Tuesday, July 15, 2014

Traffic Jam...A reptilian response we can all identify with

www.autoevolution.com
To get to the grocery store, I have to make a left turn onto a busy street, filled with a combination of motorists doing their own thing regardless of the rules, and jaywalkers crossing willy-nilly, not caring apparently, if they live or die.

I’m not really sure why I thought going to the store on a Saturday afternoon was a good idea. I usually shop on weekday afternoons. I was not prepared for the amount of people I had to sidestep or crawl over. I was not in a bad mood when I left, but I sure was when I came back.

What should have been a 2-minute drive, turned into 5-10 minutes of stopping and gunning the engine to pass people taking an inordinate amount of time to make their next move. Everyone was driving erratically.  You could almost smell the adrenaline. [or maybe it was something else, I don’t know]. It was tough to make rational, well-thought out decisions, because there just wasn’t time.

It was kill or be killed, so to speak.

Amidst my angst, a surprising moment of clarity emerged. This is exactly what it’s like when you are thinking with your reptilian brain.

We live in the modern jungles of panic, hurry, and fret. It is hard to stay clear-headed, to not to get caught up in the frenzy. While we are not foraging for our next meal...actually, I guess I was in this instance...we are foraging for comfort. Anything that gets in the way of those basic comforts should beware.

I came back from the jungle unscathed, thankfully. But it worried me. Many of us, myself included, are making important life decisions under these conditions. Thank goodness I didn’t happen to be at this time, because I was running on automatic. My options for how to deal with these stressors were limited to fighting them or fleeing them [or just freezing].

The other motorists and shoppers were doing all of those, actually. Some were driving their car or their cart aggressively, daring people to get in their way. Some were paralyzed to a standstill, some were just speeding off to get away.

Next time I find myself in a reptilian moment, or just a traffic jam, I will not join the lizards, I need to slow down...think...and breathe through it.




c. 2014 

Thursday, June 26, 2014

No Worries

The Pack
c. 2014 J. Kurant
I was as much dreading this trip as I was excited about it. This was our first trip as a “pack,” Adam, Baileys, and I. It would be Adam and my first long trip as well.  I rarely travel. I don’t like to fly and I’d just as soon stay home rather than plan and execute  a trip However, in my older age, I’ve been experiencing some wanderlust. I was excited about seeing Vermont again, excited about driving through part of the country I had not been in before. I was excited about driving as a pack with Baileys.

We had stocked up on some water, sandwiches and snacks at the grocery store a few days before so we wouldn’t have to stop.

The first leg of the trip went smooth. We rented a cute lime green Kia Soul with a wicked blind spot. [We didn’t tell them we were bringing our excessively shedding Husky when we got the car].

After work on Thursday, we hit the road. The first leg was easy enough. Despite a few misleading Starbucks signs, which set us back a little, we managed to make it to Allentown Pennsylvania, pretty late.  We stopped at a Sleep Inn. It was the first place we saw, and serendipitously it allowed pets. A free breakfast was served at 7:30am.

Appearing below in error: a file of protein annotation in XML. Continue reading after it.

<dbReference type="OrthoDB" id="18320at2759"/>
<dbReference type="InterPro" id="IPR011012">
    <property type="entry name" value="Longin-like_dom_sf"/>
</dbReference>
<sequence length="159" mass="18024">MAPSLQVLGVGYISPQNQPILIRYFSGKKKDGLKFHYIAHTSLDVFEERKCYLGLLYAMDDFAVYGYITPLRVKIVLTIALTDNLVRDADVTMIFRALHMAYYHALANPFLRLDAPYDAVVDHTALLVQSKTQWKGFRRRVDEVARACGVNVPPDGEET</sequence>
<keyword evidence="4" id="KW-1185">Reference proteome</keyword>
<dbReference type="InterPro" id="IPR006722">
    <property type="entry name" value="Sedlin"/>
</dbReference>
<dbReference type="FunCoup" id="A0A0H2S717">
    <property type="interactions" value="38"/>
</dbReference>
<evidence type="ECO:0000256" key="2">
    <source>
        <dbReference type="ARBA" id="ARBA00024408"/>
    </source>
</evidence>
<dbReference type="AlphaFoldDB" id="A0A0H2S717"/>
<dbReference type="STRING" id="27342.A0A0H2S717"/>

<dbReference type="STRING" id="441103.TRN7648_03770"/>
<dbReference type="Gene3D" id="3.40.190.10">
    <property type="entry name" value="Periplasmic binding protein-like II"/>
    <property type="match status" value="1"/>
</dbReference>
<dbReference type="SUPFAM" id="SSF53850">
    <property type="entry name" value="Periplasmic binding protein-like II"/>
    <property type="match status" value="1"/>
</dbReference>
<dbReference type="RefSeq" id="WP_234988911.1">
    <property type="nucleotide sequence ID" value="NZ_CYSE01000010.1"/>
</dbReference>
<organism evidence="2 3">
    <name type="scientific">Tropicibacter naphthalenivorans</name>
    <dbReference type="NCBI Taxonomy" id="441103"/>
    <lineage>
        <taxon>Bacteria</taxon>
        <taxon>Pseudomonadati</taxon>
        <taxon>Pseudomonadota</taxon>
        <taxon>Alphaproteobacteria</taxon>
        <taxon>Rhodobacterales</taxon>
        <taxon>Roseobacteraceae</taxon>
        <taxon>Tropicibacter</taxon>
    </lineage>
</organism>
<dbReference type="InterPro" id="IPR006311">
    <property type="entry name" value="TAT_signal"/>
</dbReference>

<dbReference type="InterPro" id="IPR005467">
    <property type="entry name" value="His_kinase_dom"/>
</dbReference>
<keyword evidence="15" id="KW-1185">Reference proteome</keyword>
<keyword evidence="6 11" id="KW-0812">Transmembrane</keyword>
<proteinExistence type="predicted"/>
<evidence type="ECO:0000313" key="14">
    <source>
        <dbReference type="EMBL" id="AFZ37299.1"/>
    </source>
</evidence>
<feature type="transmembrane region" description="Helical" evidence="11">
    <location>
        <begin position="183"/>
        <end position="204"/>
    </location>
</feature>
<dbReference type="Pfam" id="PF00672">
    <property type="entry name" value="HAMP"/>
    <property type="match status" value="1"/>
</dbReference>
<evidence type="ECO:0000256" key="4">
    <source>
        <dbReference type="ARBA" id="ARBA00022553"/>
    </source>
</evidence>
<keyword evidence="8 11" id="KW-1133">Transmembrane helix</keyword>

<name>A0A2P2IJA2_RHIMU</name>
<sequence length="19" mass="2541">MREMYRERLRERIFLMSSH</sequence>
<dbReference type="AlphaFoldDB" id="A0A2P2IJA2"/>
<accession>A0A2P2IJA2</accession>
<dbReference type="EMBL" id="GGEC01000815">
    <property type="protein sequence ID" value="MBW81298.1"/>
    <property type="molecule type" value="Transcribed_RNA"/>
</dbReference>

Adam went down first, while I stayed with Baileys in the room. We were on the third floor with the smokers and other pets. It was a floor you could only get to by elevator, not by stairs. Kind of like that hidden floor in the movie Being John Malkovich. We slept great.

He came back raving about the breakfast. “You will be in heaven,” he said. “There are eggs as far as the eye can see.” [He knows how much I like to eat.] I’m still a bit fuzzy. I’ve not had coffee yet. So I stumble down to the elevator and there are a bunch of other travelers eating breakfast.

I’m not thinking clearly yet, but I see no eggs as far as the eye can see. I see cereal, danishes, bagels and fruit. A really perky lady from what sounds like Wisconsin asks me if she can help me. I zero in on the coffee. First things first. Maybe then I can make some sense of this.

I decide on cereal and a cheese danish. Still no eggs. It was a really nice set up, and the lady running it was really sweet.

We started the second leg of the trip. I was still full of anxiety as to what lay ahead. I needn’t have wasted so much energy worrying. It was great! We stayed with some family friends  on their house right on Lake Champlain. They had the biggest vacation home on the property.

We had dropped Baileys off at this close-by kennel that has the dogs run all day everyday. It is the first time Baileys has been apart from us. She handled it much better than me. She seemed really excited when she heard the other dogs. I cried though.

The rehearsal dinner was just for the wedding party, but they had a little dessert get- together for the rest of us. We realized that we needed real food, so we skipped out and drove to a cute little pizza place in downtown St. Albans.

We were so close to the Canadian border that some of the road signs were in French. It made me feel so international. We turned in early because we were so weary from traveling.

The next day was the wedding. We went sight seeing beforehand.[Adam wanted to show me Burlington]. We helped the family set up some of the wedding stuff. We walked past Adam’s three uncles struggling with the kerosene bottles for the lanterns.

“Can we do anything?’ Adam asked.

“These things are sealed shut. Can you try?”

“Let her try,’ Adam said, nodding at me.